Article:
With my paper selected and cut, all that remains is folding the final piece.
As I expected, the paper was VERY thick, thanks to that green Lamali Lokta paper. But while some steps were much more difficult than they had been on the thin test paper, that added thickness translated into more body in the paper, giving the multiple-layered areas a very satisfying wood-like quality.
The most frustrating part ended up being the bridge of the nose between the eyes. If you look at the test runs on the practice paper, you can see that the point between the eyes is attached to the base of the ‘snout’ (snorkel?), which creates the eye sockets and gives the mask some depth. Those sections are not actually connected, they are only held there with shaping.
With the final, I wasn’t allowed to use tape. The whole art of origami is starting with one square of paper and ending with the same square of paper, creased but uncut.
When I was younger I took this policy VERY strictly. There was a short period as a child where I even refused to use a blade to cut the starting square from a rectangle, like most printer paper. In my mind once I knew how to isolate a square and how to tear a crease without TOO much fuzziness along the torn edge it was my duty to stick to the purity of one artist and one sheet of paper – no more, no less.
Today, I love being ABLE to do that when the time calls for it and I want to show a young folder-to-be something cool with whatever scrap of paper I can find. But I’ve learned that sometimes going by the spirit of the law instead of the word of the law grants much more potential. After all – I’m already using two different sheets to get the two colors I want. If scissors were once forbidden then professional paper cutter I use now would certainly be out. Heck, the entire basis of the previous post was coating the whole sheet in three layers of glue. And once the finished sheet is dried and folded that water-soluble glue will soften and then reharden in whatever shape it dries in. If you have ever spilled a drink on a book, you may have noticed how the pages will lock into that wrinkled shape forever. As I mentioned in the last post, paper can be (oversimplified, but effectively) viewed as pulp and glue pressed flat and left to dry. Adding more of that same glue lets origami artists harness that quality of paper to harden where set and have even more control over the final shape.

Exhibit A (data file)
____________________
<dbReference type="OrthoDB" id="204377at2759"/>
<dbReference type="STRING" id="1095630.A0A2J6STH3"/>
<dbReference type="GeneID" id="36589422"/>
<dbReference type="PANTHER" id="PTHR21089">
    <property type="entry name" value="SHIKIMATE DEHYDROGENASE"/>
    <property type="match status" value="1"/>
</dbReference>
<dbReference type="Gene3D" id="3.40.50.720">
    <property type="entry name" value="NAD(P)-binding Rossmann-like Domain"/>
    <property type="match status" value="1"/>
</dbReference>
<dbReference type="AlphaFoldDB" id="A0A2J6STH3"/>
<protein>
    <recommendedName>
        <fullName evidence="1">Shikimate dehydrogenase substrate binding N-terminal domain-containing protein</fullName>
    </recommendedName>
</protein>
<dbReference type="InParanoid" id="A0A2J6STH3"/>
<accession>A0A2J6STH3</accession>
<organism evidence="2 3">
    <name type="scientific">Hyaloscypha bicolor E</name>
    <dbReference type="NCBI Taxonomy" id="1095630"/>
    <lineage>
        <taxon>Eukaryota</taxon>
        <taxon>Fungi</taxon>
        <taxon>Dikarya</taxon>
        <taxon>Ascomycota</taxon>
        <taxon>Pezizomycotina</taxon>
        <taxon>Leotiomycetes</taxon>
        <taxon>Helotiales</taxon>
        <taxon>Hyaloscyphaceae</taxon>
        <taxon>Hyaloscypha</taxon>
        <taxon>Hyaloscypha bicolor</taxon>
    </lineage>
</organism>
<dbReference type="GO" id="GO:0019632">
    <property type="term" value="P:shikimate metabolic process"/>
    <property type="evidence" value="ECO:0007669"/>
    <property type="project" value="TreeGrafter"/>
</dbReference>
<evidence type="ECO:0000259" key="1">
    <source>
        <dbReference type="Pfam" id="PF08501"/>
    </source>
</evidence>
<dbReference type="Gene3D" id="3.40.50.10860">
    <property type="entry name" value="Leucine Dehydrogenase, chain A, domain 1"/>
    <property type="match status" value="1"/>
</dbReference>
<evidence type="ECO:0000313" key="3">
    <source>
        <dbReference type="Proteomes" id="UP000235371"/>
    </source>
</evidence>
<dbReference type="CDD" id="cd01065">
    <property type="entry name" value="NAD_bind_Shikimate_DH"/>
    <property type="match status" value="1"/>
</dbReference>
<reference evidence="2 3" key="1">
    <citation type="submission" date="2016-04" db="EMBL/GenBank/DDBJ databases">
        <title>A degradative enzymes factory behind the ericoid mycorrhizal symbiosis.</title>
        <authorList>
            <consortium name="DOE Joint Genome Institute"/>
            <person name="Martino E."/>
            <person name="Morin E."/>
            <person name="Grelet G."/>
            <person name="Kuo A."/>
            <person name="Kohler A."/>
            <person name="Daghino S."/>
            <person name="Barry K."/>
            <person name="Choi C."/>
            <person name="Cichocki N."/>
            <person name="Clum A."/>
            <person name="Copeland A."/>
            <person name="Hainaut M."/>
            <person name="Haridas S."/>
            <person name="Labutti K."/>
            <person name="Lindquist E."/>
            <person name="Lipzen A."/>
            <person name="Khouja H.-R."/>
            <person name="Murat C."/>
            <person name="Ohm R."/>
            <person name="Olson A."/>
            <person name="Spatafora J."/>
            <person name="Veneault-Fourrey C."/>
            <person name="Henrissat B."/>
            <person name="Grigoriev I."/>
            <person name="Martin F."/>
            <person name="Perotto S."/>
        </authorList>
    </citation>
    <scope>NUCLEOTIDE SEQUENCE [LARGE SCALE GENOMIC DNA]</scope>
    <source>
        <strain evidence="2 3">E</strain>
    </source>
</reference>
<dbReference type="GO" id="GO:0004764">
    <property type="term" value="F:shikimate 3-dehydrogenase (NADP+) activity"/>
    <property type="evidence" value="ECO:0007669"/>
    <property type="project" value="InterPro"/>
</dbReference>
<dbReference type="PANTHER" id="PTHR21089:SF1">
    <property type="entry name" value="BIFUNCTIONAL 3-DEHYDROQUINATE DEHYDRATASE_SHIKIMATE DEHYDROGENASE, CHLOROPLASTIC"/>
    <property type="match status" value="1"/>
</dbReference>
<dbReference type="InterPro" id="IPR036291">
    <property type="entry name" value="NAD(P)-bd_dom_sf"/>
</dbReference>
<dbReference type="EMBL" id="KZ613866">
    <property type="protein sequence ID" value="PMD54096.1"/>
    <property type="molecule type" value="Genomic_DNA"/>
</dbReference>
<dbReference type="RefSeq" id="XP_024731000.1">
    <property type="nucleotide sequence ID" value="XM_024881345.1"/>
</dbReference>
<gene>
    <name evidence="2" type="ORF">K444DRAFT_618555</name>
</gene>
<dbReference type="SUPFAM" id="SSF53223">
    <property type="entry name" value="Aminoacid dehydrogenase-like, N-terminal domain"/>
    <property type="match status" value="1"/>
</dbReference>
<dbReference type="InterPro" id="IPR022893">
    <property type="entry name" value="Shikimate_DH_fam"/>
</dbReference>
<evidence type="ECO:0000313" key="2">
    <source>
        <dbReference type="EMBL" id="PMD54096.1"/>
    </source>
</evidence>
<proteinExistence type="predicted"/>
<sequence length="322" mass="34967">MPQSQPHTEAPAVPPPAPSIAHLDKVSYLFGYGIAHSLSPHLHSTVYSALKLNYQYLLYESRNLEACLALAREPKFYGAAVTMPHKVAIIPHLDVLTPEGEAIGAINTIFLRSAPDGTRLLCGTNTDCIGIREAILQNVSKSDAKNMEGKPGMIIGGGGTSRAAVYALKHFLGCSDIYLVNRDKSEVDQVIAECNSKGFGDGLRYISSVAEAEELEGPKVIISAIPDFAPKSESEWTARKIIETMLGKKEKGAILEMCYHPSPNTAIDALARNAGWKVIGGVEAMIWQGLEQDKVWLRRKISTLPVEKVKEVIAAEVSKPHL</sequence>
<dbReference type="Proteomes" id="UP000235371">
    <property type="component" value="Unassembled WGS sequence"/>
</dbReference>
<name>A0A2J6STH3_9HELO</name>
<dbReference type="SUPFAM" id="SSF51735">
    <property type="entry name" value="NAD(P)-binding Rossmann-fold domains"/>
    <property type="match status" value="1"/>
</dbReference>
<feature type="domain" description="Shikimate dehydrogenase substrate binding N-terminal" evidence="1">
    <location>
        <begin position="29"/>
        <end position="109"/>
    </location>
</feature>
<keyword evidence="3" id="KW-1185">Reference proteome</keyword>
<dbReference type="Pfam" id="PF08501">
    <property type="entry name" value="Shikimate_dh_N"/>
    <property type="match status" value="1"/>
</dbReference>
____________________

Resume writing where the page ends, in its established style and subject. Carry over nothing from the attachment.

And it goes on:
So one further concession commonly made by myself and many other modern origami artists is to allow for SOME additional glue to be used in the final result as well. Most often it is the same type of glue used to treat the paper before cutting it, but some artists use a faster-drying glue to expedite the process.
Which brings us back to the bridge of the nose.
Most of the time when I’m doing the final shaping, I’ll moisten with water where appropriate, add glue where necessary, and use clothespins to hold it in place until it all dries. But sometimes the pieces are closer to the middle of the piece, where pins won’t reach. For those situations, I went out and bought some strong magnets which I place on one side and some paper clips or nails to the other, letting the magnetic bond hold the two areas together.
But for the bridge of the nose here, neither solution was working for me. It was too close to the center for the clips, but the surface wasn’t flat enough on both sides to pin between the magnet and the metal. I spent hours trying, so much that I nearly ruined it all with the amount of glue I was applying and having dry part way only to end up not holding where I wanted it.
Finally, I got it to hold through a combinations of clips and string, which I strung around the middle leaf and the snorkel snout.
So without further adieu, I present our result!
The only way I could imagine it POSSIBLY being any better would be if it were set next to Goron and Zora companions…